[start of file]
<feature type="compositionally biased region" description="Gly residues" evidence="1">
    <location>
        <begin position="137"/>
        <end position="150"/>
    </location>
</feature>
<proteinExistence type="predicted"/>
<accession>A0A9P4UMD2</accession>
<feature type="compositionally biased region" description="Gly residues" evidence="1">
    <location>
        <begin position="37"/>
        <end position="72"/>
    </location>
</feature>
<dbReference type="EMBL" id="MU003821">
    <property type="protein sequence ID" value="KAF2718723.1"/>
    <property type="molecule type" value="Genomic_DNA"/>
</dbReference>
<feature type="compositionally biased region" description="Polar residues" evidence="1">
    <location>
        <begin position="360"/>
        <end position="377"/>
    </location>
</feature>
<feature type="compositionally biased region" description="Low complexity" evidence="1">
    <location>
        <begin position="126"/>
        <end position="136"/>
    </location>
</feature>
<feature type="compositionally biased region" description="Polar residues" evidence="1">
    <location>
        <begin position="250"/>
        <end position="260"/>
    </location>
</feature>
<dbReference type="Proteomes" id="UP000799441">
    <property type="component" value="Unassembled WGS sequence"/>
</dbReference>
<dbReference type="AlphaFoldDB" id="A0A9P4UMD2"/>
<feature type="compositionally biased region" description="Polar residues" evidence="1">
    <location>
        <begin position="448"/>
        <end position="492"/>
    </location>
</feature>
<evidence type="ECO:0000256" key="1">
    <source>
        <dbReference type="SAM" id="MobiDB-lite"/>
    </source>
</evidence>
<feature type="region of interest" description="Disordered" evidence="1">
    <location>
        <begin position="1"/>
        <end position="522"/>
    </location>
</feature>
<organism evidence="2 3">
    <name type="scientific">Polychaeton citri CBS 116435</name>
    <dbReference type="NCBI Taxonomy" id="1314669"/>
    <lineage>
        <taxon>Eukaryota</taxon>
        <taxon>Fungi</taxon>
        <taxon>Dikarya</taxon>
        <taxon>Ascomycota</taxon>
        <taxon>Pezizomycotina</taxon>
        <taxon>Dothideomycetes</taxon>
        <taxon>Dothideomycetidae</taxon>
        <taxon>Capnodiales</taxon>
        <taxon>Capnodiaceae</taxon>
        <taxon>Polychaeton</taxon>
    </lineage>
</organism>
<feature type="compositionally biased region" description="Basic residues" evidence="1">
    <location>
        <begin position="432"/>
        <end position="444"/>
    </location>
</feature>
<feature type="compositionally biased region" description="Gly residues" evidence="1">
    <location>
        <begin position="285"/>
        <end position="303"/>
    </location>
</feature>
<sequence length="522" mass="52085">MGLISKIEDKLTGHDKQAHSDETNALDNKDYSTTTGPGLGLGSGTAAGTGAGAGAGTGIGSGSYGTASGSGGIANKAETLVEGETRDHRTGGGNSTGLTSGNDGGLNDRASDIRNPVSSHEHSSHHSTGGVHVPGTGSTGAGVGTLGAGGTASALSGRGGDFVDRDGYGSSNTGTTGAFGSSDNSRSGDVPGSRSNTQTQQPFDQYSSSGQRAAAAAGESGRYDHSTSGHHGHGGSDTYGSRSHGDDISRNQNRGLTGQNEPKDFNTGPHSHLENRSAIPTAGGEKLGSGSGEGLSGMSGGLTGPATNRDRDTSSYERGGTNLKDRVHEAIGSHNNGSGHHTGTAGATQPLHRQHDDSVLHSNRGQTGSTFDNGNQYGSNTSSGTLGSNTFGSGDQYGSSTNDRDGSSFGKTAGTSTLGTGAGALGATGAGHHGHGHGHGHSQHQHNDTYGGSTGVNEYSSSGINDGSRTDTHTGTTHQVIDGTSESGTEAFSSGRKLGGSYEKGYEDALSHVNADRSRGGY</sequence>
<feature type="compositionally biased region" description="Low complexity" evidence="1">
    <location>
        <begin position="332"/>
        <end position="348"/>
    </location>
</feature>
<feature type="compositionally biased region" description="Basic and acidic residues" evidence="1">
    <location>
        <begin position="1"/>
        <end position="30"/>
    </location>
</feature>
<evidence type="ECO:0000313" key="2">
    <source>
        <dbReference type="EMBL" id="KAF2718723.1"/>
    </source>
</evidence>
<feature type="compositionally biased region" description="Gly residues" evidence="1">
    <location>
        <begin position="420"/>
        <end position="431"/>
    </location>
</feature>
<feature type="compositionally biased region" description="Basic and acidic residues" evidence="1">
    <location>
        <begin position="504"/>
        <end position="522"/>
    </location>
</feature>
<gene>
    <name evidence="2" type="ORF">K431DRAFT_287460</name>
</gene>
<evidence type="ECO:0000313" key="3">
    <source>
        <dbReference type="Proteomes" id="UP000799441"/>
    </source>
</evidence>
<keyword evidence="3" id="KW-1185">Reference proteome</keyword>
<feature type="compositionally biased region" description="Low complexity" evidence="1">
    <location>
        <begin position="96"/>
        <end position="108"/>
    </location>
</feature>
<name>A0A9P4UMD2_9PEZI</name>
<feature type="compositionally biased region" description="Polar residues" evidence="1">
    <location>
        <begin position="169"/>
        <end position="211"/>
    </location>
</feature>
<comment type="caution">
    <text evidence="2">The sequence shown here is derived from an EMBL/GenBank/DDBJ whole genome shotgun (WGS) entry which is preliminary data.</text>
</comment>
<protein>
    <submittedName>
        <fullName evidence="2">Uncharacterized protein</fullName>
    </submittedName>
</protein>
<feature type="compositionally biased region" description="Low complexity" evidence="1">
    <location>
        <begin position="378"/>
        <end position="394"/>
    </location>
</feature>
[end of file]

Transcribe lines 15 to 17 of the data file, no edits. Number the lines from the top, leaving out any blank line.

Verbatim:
<dbReference type="EMBL" id="MU003821">
    <property type="protein sequence ID" value="KAF2718723.1"/>
    <property type="molecule type" value="Genomic_DNA"/>